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# Common operations of binary trees

There are a variety of different operations that can be performed on binary trees. Some are mutator operations, while others simply return useful information about the tree.

Common operations

There are a variety of different operations that can be performed on binary trees. Some are mutator operations, while others simply return useful information about the tree.

Insertion

Nodes can be inserted into binary trees in between two other nodes or added after a leaf node. In binary trees, a node that is inserted is specified as to which child it is.

External nodes

Say that the external node being added onto is node A. To add a new node after node A, A assigns the new node as one of its children and the new node assigns node A as its parent. Internal nodes

The process of inserting a node into a binary tree Insertion on internal nodes is slightly more complex than on external nodes. Say that the internal node is node A and that node B is the child of A. (If the insertion is to insert a right child, then B is the right child of A, and similarly with a left child insertion.) A assigns its child to the new node and the new node assigns its parent to A. Then the new node assigns its child to B and B assigns its parent as the new node.

Deletion

Deletion is the process whereby a node is removed from the tree. Only certain nodes in a binary tree can be removed unambiguously,

Node with zero or one children The process of deleting an internal node in a binary tree Say that the node to delete is node A. If a node has no children (external node), deletion is accomplished by setting the child of A's parent to null. If it has one child, set the parent of A's child to A's parent and set the child of A's parent to A's child.

Node with two children

In a binary tree, a node with two children cannot be deleted unambiguously. However, in certain binary trees (including binary search trees) these nodes can be deleted, though with a rearrangement of the tree structure.

Traversal

Pre-order, in-order, and post-order traversal visit each node in a tree by recursively visiting each node in the left and right subtrees of the root.

Depth-first order

In depth-first order, we always attempt to visit the node farthest from the root node that we can, but with the caveat that it must be a child of a node we have already visited. Unlike a depth-first search on graphs, there is no need to remember all the nodes we have visited, because a tree cannot contain cycles. Pre-order is a special case of this. See depth-first search for more information.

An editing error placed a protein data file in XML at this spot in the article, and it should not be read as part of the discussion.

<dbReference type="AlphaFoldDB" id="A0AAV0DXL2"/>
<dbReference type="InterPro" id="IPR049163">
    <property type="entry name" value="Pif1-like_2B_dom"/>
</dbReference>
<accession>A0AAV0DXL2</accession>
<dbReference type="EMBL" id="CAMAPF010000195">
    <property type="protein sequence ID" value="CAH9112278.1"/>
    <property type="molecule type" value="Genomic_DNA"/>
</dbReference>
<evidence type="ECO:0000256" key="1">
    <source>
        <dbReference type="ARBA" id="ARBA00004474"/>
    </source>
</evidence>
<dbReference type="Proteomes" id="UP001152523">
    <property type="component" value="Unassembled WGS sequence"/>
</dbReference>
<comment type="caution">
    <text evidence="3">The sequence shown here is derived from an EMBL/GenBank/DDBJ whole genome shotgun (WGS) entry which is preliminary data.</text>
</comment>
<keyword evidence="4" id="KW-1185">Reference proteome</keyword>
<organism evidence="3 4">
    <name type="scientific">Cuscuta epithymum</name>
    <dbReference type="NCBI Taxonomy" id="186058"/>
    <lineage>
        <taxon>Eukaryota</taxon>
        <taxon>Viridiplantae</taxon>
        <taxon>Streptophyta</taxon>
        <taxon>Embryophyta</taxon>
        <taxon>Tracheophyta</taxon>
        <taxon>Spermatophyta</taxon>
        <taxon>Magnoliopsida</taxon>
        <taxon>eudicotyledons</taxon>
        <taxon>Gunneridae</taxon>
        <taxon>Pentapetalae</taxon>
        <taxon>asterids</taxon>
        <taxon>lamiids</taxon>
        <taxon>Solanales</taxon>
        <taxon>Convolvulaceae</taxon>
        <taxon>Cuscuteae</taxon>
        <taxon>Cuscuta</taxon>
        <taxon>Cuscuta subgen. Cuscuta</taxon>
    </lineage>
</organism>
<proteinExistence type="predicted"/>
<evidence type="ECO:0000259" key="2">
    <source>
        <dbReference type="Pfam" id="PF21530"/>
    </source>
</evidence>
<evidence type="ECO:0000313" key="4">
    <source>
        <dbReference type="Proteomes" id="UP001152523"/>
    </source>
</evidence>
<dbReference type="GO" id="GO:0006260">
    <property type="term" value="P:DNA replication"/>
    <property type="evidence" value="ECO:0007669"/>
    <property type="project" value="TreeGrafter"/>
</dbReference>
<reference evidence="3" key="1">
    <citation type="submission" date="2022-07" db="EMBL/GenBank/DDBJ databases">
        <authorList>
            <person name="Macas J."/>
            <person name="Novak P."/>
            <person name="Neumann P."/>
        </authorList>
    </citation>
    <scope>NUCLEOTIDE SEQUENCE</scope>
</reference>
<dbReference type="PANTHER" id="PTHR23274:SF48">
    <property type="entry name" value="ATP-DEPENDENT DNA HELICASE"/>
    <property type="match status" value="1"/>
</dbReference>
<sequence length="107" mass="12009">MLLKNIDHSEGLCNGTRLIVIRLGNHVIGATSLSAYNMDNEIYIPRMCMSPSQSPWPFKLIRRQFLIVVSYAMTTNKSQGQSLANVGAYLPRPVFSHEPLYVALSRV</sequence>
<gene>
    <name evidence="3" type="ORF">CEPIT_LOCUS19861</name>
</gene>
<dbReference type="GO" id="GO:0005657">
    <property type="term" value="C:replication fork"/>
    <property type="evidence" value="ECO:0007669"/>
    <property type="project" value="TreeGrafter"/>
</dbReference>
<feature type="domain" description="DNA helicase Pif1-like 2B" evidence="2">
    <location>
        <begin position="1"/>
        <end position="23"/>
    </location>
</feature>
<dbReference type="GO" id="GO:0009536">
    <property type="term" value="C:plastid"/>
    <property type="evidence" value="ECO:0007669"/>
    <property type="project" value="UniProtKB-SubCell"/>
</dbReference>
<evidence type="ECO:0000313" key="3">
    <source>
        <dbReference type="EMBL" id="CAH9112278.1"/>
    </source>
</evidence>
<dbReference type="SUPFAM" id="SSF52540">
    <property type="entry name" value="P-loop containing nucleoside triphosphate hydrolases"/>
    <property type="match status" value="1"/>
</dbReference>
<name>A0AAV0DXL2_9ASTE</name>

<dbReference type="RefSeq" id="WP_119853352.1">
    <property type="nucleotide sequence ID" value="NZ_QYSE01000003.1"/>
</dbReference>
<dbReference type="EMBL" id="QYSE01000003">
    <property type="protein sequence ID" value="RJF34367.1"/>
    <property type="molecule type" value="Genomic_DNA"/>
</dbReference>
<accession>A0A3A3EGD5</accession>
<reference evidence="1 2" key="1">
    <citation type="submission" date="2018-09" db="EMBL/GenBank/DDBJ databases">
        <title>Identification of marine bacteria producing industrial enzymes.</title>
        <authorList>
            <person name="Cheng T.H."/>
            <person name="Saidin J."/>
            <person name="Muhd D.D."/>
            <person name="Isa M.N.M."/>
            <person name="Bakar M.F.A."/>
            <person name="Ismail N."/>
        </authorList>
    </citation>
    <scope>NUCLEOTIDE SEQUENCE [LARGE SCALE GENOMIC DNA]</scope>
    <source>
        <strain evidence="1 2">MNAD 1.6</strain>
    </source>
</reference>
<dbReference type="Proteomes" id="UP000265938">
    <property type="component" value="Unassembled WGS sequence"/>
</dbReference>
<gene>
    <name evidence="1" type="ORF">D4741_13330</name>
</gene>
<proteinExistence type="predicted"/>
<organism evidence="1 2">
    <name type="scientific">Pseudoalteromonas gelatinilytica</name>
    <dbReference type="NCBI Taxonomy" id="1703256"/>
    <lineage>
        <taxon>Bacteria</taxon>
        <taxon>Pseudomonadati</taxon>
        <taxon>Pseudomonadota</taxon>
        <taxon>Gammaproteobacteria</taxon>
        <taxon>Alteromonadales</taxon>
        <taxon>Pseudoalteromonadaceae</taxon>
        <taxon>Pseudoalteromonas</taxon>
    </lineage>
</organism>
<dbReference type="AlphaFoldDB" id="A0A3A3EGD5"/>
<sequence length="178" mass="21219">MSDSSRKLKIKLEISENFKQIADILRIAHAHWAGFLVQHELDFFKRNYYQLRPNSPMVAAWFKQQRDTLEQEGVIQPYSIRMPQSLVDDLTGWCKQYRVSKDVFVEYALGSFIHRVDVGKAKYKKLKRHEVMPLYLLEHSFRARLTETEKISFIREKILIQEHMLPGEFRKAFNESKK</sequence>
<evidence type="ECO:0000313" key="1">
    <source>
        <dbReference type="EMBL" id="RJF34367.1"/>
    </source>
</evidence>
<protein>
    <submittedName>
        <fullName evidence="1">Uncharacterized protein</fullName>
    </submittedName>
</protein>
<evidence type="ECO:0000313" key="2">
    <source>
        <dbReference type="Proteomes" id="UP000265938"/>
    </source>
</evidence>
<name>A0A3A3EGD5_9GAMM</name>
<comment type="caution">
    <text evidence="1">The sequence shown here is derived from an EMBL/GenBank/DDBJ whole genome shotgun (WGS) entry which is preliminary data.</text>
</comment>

Contrasting with depth-first order is breadth-first order, which always attempts to visit the node closest to the root that it has not already visited. See breadth-first search for more information. Also called a level-order traversal. In a complete binary tree, a node's breadth-index (i - (2d - 1)) can be used as traversal instructions from the root. Reading bitwise from left to right, starting at bit d - 1, where d is the node's distance from the root (d = floor(log2(i+1))) and the node in question is not the root itself (d > 0). When the breadth-index is masked at bit d - 1, the bit values 0 and 1 mean to step either left or right, respectively. The process continues by successively checking the next bit to the right until there are no more. The rightmost bit indicates the final traversal from the desired node's parent to the node itself. There is a time-space trade-off between iterating a complete binary tree this way versus each node having pointer/s to its sibling/s.

Encoding general trees as binary trees

There is a one-to-one mapping between general ordered trees and binary trees, which in particular is used by Lisp to represent general ordered trees as binary trees. To convert a general ordered tree to binary tree, we only need to represent the general tree in left child right sibling way. The result of this representation will be automatically binary tree, if viewed from a different perspective. Each node N in the ordered tree corresponds to a node N' in the binary tree; the left child of N' is the node corresponding to the first child of N, and the right child of N' is the node corresponding to N 's next sibling --- that is, the next node in order among the children of the parent of N. This binary tree representation of a general order tree is sometimes also referred to as a left child-right sibling binary tree (LCRS tree), or a doubly chained tree, or a Filial-Heir chain. One way of thinking about this is that each node's children are in a linked list, chained together with their right fields, and the node only has a pointer to the beginning or head of his list, through its left field. For example, in the tree on the left, A has the 6 children {B,C,D,E,F,G}. It can be converted into the binary tree on the right. The binary tree can be thought of as the original tree tilted sideways, with the black left edges representing first child and the blue right edges representing next sibling. The leaves of the tree on the left would be written in Lisp as:

(((N O) I J) C D ((P) (Q)) F (M))

which would be implemented in memory as the binary tree on the right, without any letters on those nodes that have a left child.

Binary Trees

A binary tree is composed of zero or more nodes  Preorder traversal  Study Material, Lecturing Notes, Assignment, Reference, Wiki description explanation, brief detail
Object Oriented Programming and Data Structure : Non-Linear Data Structures : Common operations of binary trees |